Laurence Jackson School lauded for changing lives
At a unique regional awards ceremony, Laurence Jackson School in Guisborough have been recognised for their outstanding work in changing lives through the youth movement National Citizen Service (NCS).
Beating off stiff competition from 9 Redcar & Cleveland schools, Laurence Jackson School scooped an NCS North East Star School Award, which was presented to Jodie Downs, by Bethany Moore, 16, a former student of the school and graduate of the scheme.
Head teacher Tony Gavin said: “It’s brilliant to receive this award which recognises that the school has embraced NCS as part of our commitment to helping pupils maximise their potential.
“It is thrilling that so many of our pupils have benefited from NCS and we look forward to getting even more young people involved in this life-changing scheme going forward.”
Jessica Taplin, CEO of vInspired, who deliver the NCS contract in the North East in partnership with National Youth Agency (NYA) and twelve local delivery partners from the voluntary and community sector, including Imagine You Can and Groundwork, said: “A huge well done to staff and students at Laurence Jackson School. The school has shown real commitment and we look forward to continuing our work together to make sure that NCS continues to benefit local people and communities.”
A dozen leadership teams from schools across the region attended the NCS North East Schools Awards 2016. They were joined by decision makers from the education, youth and voluntary sectors - showcasing local commitment to maximising the benefits of the government-backed programme for young people in Redcar & Cleveland and beyond.
In total, twelve schools, one from each local authority in the region, picked up an award in recognition of their successes in empowering their pupils to take part in the transformative scheme.
Held behind the scenes at Beamish Museum, scores of teenagers made the exclusive event a success by hosting, handing out awards and networking with influential guests.
NCS graduate Harriet Shaw, 19, compered the evening alongside Joe Johnson, 17, and said: “This really shows what NCS is all about. Young people making a real difference.”
Also speaking at the event were members of Team Brah, an award winning group of young people, who have continued their LGBTQ awareness-raising campaign since kick-starting the project on NCS in 2015.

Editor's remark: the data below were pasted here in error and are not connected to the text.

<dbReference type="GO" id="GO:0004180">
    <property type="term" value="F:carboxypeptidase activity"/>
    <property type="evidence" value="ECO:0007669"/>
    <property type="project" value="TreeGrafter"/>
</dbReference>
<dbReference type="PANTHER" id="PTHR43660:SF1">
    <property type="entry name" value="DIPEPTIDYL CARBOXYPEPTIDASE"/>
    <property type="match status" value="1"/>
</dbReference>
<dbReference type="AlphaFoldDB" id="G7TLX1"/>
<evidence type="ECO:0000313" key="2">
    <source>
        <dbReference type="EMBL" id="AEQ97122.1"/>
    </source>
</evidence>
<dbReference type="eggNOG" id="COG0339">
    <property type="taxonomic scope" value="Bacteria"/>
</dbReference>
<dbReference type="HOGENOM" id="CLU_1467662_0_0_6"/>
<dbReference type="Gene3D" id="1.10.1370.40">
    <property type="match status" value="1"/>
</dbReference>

Emma Ramshaw, an inspirational NCS team leader, spoke movingly about how the programme had changed her life.
Bookings are now open for the unmissable NCS experience, with parents or teenagers urged to call 0191 247 4020 or visit NCSNORTHEAST.co.uk.
Teens booking now will be entered into a prize draw to win a pair of tickets to see NCS ambassador Jess Glynne live or Metro Radio and TFM’s Christmas Live pop party.
Picking up a gong were Apollo Studio Academy of County Durham, Carmel College of Darlington, Manor Community Academy of Hartlepool, Macmillan Academy of Middlesbrough, Newcastle High School for Girls, Churchill Community College of North Tyneside, The Blyth Academy of Northumberland, Laurence Jackson School of Redcar & Cleveland, Hebburn Comprehensive School of South Tyneside, Egglescliffe School of Stockton-on-Tees and Biddick Academy, Sunderland.
Emmanuel College of Gateshead received the NCS Regional School Ambassador Award.
National Citizen Service (NCS) is a once–in-a-lifetime opportunity open to 16-17 year olds across England.
It is a unique programme focused around fun and discovery, plus 30 hours committed to a community project that benefits both young people and society. On this government backed programme, participants build skills for work and life, while taking on new challenges and adventures, making new friends, and contributing to their community.
Government backing means that it costs just £50 or less to take part in NCS and bursaries are available on a case by case basis. Support is provided for young people with additional needs.
NCS represents great value for money for parents as participants spend up to two weeks away from home with all meals and activities covered. The first week is spent at an outward bound facility participating in activities such as abseiling, water rafting and canoeing. The second week teens live away from home, typically at local university halls of residence, learning how to be self-sufficient, developing new skills and finding out more about the needs of their local community.
Taking place outside school/term time, teens can sign up for the part-residential experience and participate in either the spring, summer or autumn programmes. In every programme they will experience four sections that focus on personal and social development including leadership, teamwork and communication skills. Not only do 16 & 17 year olds have the chance to give something back, but it also looks great on CVs and helps with job, college and university applications, building future aspirations. NCS is a sought after addition to any CV and UCAS recommends referencing NCS in personal statements.
Those just starting year 11 will have a first chance to take part in summer 2017.